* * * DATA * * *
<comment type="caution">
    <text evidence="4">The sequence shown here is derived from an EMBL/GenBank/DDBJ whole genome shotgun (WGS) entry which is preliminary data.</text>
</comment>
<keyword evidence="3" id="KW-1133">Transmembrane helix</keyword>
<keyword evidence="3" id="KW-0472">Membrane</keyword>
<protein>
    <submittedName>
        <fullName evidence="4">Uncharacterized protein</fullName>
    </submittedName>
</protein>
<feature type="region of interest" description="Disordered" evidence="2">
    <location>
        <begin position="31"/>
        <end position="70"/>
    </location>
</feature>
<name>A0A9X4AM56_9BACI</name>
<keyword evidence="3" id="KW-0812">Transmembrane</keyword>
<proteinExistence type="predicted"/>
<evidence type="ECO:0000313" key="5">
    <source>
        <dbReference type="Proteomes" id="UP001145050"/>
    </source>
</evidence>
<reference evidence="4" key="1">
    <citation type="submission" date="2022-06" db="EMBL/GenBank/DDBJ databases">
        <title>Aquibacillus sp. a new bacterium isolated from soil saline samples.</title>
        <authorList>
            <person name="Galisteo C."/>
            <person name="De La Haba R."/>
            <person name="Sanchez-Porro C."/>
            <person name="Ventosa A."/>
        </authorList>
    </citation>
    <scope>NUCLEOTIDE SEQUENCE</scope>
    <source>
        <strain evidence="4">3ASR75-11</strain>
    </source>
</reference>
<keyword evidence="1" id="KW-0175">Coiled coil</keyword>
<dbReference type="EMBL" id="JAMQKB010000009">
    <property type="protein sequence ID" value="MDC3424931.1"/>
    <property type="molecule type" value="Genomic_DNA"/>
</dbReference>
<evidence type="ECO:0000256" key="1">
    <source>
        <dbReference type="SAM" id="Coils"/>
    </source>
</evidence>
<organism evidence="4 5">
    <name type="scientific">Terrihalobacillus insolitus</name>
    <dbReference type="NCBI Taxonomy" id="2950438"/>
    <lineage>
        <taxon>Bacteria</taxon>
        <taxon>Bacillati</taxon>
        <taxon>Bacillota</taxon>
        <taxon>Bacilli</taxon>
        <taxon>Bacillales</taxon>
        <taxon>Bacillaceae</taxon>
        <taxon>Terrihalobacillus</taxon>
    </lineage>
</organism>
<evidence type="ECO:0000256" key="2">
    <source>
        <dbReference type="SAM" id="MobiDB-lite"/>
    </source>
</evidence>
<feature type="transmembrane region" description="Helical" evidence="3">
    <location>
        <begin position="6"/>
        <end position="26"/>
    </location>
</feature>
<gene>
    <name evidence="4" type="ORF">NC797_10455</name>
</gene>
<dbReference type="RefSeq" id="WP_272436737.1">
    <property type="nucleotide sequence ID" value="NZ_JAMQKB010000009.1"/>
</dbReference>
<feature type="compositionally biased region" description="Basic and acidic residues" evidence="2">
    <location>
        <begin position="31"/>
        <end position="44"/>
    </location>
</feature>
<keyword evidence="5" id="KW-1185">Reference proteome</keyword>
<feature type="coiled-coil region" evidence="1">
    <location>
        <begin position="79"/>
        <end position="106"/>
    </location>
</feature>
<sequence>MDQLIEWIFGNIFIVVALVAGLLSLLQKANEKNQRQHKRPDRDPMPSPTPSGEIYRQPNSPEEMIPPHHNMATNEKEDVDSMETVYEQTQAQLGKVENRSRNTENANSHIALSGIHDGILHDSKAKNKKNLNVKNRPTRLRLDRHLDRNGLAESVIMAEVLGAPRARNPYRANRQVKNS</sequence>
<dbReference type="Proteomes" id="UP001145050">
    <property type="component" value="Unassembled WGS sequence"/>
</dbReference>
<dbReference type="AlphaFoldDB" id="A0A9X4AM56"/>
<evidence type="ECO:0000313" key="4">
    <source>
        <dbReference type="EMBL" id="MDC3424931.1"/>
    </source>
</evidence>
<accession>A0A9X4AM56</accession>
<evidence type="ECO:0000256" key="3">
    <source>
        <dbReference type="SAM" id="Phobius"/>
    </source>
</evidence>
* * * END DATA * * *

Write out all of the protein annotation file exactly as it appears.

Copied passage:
<comment type="caution">
    <text evidence="4">The sequence shown here is derived from an EMBL/GenBank/DDBJ whole genome shotgun (WGS) entry which is preliminary data.</text>
</comment>
<keyword evidence="3" id="KW-1133">Transmembrane helix</keyword>
<keyword evidence="3" id="KW-0472">Membrane</keyword>
<protein>
    <submittedName>
        <fullName evidence="4">Uncharacterized protein</fullName>
    </submittedName>
</protein>
<feature type="region of interest" description="Disordered" evidence="2">
    <location>
        <begin position="31"/>
        <end position="70"/>
    </location>
</feature>
<name>A0A9X4AM56_9BACI</name>
<keyword evidence="3" id="KW-0812">Transmembrane</keyword>
<proteinExistence type="predicted"/>
<evidence type="ECO:0000313" key="5">
    <source>
        <dbReference type="Proteomes" id="UP001145050"/>
    </source>
</evidence>
<reference evidence="4" key="1">
    <citation type="submission" date="2022-06" db="EMBL/GenBank/DDBJ databases">
        <title>Aquibacillus sp. a new bacterium isolated from soil saline samples.</title>
        <authorList>
            <person name="Galisteo C."/>
            <person name="De La Haba R."/>
            <person name="Sanchez-Porro C."/>
            <person name="Ventosa A."/>
        </authorList>
    </citation>
    <scope>NUCLEOTIDE SEQUENCE</scope>
    <source>
        <strain evidence="4">3ASR75-11</strain>
    </source>
</reference>
<keyword evidence="1" id="KW-0175">Coiled coil</keyword>
<dbReference type="EMBL" id="JAMQKB010000009">
    <property type="protein sequence ID" value="MDC3424931.1"/>
    <property type="molecule type" value="Genomic_DNA"/>
</dbReference>
<evidence type="ECO:0000256" key="1">
    <source>
        <dbReference type="SAM" id="Coils"/>
    </source>
</evidence>
<organism evidence="4 5">
    <name type="scientific">Terrihalobacillus insolitus</name>
    <dbReference type="NCBI Taxonomy" id="2950438"/>
    <lineage>
        <taxon>Bacteria</taxon>
        <taxon>Bacillati</taxon>
        <taxon>Bacillota</taxon>
        <taxon>Bacilli</taxon>
        <taxon>Bacillales</taxon>
        <taxon>Bacillaceae</taxon>
        <taxon>Terrihalobacillus</taxon>
    </lineage>
</organism>
<evidence type="ECO:0000256" key="2">
    <source>
        <dbReference type="SAM" id="MobiDB-lite"/>
    </source>
</evidence>
<feature type="transmembrane region" description="Helical" evidence="3">
    <location>
        <begin position="6"/>
        <end position="26"/>
    </location>
</feature>
<gene>
    <name evidence="4" type="ORF">NC797_10455</name>
</gene>
<dbReference type="RefSeq" id="WP_272436737.1">
    <property type="nucleotide sequence ID" value="NZ_JAMQKB010000009.1"/>
</dbReference>
<feature type="compositionally biased region" description="Basic and acidic residues" evidence="2">
    <location>
        <begin position="31"/>
        <end position="44"/>
    </location>
</feature>
<keyword evidence="5" id="KW-1185">Reference proteome</keyword>
<feature type="coiled-coil region" evidence="1">
    <location>
        <begin position="79"/>
        <end position="106"/>
    </location>
</feature>
<sequence>MDQLIEWIFGNIFIVVALVAGLLSLLQKANEKNQRQHKRPDRDPMPSPTPSGEIYRQPNSPEEMIPPHHNMATNEKEDVDSMETVYEQTQAQLGKVENRSRNTENANSHIALSGIHDGILHDSKAKNKKNLNVKNRPTRLRLDRHLDRNGLAESVIMAEVLGAPRARNPYRANRQVKNS</sequence>
<dbReference type="Proteomes" id="UP001145050">
    <property type="component" value="Unassembled WGS sequence"/>
</dbReference>
<dbReference type="AlphaFoldDB" id="A0A9X4AM56"/>
<evidence type="ECO:0000313" key="4">
    <source>
        <dbReference type="EMBL" id="MDC3424931.1"/>
    </source>
</evidence>
<accession>A0A9X4AM56</accession>
<evidence type="ECO:0000256" key="3">
    <source>
        <dbReference type="SAM" id="Phobius"/>
    </source>
</evidence>